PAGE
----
30. 5 out of 5

    Kat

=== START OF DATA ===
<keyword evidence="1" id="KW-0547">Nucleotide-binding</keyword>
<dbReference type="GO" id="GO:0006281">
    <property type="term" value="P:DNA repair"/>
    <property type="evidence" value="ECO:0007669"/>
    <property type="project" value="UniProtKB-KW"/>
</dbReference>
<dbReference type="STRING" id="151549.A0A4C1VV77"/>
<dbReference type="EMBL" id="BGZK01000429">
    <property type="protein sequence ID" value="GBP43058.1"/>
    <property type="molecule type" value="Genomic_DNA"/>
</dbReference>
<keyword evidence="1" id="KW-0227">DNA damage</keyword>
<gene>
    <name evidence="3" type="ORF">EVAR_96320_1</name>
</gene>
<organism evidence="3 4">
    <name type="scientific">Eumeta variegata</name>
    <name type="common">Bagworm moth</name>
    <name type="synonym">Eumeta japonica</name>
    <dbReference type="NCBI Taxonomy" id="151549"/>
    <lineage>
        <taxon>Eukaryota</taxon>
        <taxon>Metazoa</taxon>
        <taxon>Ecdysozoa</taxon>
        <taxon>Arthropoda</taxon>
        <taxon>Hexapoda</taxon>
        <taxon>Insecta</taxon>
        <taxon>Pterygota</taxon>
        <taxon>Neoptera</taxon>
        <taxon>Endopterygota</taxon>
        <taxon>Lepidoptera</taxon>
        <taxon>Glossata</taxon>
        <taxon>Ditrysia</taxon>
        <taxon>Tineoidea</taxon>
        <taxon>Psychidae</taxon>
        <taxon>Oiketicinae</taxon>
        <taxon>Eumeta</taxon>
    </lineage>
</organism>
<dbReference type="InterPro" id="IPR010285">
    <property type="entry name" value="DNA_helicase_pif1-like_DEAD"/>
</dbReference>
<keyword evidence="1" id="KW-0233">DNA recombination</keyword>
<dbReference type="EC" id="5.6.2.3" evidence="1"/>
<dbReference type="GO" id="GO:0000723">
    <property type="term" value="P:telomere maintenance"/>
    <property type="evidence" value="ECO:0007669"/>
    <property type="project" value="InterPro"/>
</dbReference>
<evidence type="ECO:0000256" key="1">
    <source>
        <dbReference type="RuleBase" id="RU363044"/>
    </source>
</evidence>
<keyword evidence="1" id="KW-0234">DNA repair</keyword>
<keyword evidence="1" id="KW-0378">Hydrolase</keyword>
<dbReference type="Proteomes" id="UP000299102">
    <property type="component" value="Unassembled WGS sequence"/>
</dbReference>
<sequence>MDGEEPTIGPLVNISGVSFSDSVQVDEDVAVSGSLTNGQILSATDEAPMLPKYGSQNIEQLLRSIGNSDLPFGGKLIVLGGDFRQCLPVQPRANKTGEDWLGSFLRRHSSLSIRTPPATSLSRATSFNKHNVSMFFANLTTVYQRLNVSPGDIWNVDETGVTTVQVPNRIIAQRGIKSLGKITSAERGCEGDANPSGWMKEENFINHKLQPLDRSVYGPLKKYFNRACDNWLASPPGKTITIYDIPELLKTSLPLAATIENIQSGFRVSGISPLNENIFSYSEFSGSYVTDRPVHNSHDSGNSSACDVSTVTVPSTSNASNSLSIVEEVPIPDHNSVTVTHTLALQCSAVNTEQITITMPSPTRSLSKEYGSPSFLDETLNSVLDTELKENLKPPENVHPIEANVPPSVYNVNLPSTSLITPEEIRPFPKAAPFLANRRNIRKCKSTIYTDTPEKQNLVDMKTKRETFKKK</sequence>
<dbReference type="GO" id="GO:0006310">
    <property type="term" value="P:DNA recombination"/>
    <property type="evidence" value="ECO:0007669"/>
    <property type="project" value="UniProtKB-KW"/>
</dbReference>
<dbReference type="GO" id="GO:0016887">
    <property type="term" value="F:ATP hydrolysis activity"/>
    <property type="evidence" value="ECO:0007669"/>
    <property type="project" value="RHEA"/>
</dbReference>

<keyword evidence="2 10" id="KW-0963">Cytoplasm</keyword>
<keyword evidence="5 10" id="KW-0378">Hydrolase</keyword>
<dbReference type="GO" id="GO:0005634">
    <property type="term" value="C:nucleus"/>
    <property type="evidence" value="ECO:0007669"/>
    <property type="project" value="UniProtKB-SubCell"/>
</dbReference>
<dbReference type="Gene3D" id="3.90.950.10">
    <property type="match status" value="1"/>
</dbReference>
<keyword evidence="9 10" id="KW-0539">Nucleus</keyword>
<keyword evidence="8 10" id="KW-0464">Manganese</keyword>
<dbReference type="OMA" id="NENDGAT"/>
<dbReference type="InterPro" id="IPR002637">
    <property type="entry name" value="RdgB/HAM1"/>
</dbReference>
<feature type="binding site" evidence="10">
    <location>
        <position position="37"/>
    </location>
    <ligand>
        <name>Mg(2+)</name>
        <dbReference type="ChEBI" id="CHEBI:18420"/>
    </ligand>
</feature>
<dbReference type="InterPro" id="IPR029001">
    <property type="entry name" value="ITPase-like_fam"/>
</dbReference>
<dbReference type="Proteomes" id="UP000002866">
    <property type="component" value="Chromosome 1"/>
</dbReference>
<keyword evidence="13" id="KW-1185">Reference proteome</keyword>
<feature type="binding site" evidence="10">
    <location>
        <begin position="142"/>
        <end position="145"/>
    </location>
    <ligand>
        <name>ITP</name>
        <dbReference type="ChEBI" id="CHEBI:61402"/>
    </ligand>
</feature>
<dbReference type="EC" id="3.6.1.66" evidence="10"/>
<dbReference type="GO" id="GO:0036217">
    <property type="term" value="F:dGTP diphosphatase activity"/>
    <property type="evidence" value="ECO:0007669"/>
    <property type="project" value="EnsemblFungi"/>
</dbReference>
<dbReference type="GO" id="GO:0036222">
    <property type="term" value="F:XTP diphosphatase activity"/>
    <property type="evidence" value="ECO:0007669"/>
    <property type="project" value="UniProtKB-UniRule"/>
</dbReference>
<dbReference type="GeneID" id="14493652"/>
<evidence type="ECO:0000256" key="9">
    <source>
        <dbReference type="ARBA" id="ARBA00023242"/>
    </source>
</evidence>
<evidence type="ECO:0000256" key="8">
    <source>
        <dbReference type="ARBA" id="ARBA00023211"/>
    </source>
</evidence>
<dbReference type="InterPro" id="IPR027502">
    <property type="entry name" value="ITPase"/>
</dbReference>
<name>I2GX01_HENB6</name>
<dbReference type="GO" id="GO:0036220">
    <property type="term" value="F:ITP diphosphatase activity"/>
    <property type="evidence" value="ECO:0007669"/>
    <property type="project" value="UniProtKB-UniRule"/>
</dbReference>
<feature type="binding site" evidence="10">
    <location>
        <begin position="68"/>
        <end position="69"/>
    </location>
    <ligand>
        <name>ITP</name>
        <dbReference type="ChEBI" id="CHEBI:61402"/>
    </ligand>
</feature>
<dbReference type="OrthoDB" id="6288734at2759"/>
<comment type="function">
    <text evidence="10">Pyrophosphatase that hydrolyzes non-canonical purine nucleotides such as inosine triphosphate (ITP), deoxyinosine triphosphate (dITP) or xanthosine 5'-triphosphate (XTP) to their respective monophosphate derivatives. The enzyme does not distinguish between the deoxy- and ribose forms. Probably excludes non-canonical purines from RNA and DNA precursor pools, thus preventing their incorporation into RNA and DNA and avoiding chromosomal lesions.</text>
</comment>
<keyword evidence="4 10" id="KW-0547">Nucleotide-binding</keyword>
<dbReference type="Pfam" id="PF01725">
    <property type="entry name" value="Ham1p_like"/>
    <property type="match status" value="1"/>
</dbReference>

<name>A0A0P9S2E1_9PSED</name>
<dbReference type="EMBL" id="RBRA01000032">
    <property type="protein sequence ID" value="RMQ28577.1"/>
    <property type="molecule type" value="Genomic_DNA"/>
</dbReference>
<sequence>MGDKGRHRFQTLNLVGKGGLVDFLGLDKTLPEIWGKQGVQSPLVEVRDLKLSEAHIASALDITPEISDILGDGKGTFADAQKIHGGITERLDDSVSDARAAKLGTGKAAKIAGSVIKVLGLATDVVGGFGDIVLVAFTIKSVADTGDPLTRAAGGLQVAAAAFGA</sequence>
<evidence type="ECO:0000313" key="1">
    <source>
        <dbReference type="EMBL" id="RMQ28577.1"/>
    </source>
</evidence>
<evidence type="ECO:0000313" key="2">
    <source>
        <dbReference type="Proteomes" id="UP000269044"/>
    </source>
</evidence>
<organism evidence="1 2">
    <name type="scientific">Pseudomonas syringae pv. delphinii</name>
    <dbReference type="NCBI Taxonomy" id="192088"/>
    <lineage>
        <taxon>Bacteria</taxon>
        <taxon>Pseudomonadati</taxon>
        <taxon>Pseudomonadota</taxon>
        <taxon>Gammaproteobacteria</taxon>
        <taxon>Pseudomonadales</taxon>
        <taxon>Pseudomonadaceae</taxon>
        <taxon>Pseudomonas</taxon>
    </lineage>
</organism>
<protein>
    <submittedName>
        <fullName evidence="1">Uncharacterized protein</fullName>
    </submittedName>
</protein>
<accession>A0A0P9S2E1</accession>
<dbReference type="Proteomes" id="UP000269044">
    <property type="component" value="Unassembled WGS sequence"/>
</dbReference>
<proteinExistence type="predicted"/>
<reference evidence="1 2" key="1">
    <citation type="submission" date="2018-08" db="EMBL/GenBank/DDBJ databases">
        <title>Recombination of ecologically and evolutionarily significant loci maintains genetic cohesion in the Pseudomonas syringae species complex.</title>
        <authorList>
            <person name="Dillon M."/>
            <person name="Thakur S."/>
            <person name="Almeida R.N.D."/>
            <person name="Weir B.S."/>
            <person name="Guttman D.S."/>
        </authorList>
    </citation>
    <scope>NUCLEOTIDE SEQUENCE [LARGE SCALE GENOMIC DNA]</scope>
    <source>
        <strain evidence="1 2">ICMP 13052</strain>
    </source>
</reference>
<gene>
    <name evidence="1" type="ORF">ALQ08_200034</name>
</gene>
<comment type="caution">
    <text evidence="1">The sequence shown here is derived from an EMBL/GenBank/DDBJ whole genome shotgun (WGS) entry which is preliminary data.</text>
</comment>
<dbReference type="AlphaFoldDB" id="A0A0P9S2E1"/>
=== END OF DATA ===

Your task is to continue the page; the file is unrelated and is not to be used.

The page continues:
I picked this up because of the interesting premise; Koretris, a girls-only land built from imagination, is being threatened by The Scourge. Ash and his friends are drawn in and need to face the threat to save the land and all its inhabitants. Along the way, Ash begins the journey towards accepting an important truth - that he is actually she, and that her gender is based on what she chooses to identify as. I appreciated the inclusive, diverse cast of characters and the multiple important issues I picked this up because of the interesting premise; Koretris, a girls-only land built from imagination, is being threatened by The Scourge. Ash and his friends are drawn in and need to face the threat to save the land and all its inhabitants. Along the way, Ash begins the journey towards accepting an important truth - that he is actually she, and that her gender is based on what she chooses to identify as. I appreciated the inclusive, diverse cast of characters and the multiple important issues tackled (gender/sex, toxic masculinity, mental health, loss, etc.). I also really liked the ties back to the real world, addressing how the “girls-only” haven was built out of a fear that needed to be faced rather than run from. My main issues with the book revolves around the world building and passage of time. I think the author tried to stick a little too much into a book this short, and some aspects of the world really felt under-utilized or not fully fleshed out. This was coupled with some rather jarring scene changes, such as one transition from nighttime to daytime that felt so sudden I looked back to see if I’d skipped a page. The art was cute, though some of the panels definitely felt rushed. Sometimes, the characters faces were drawn in kind of quirky, off-centered ways that I wasn’t a fan of. Overall, it was a good read and one that I would recommend especially to younger readers. If you're looking for a fantasy story with a trans character that has better world building, I'd recommend 'The Deep & Dark Blue' by Niki Smith.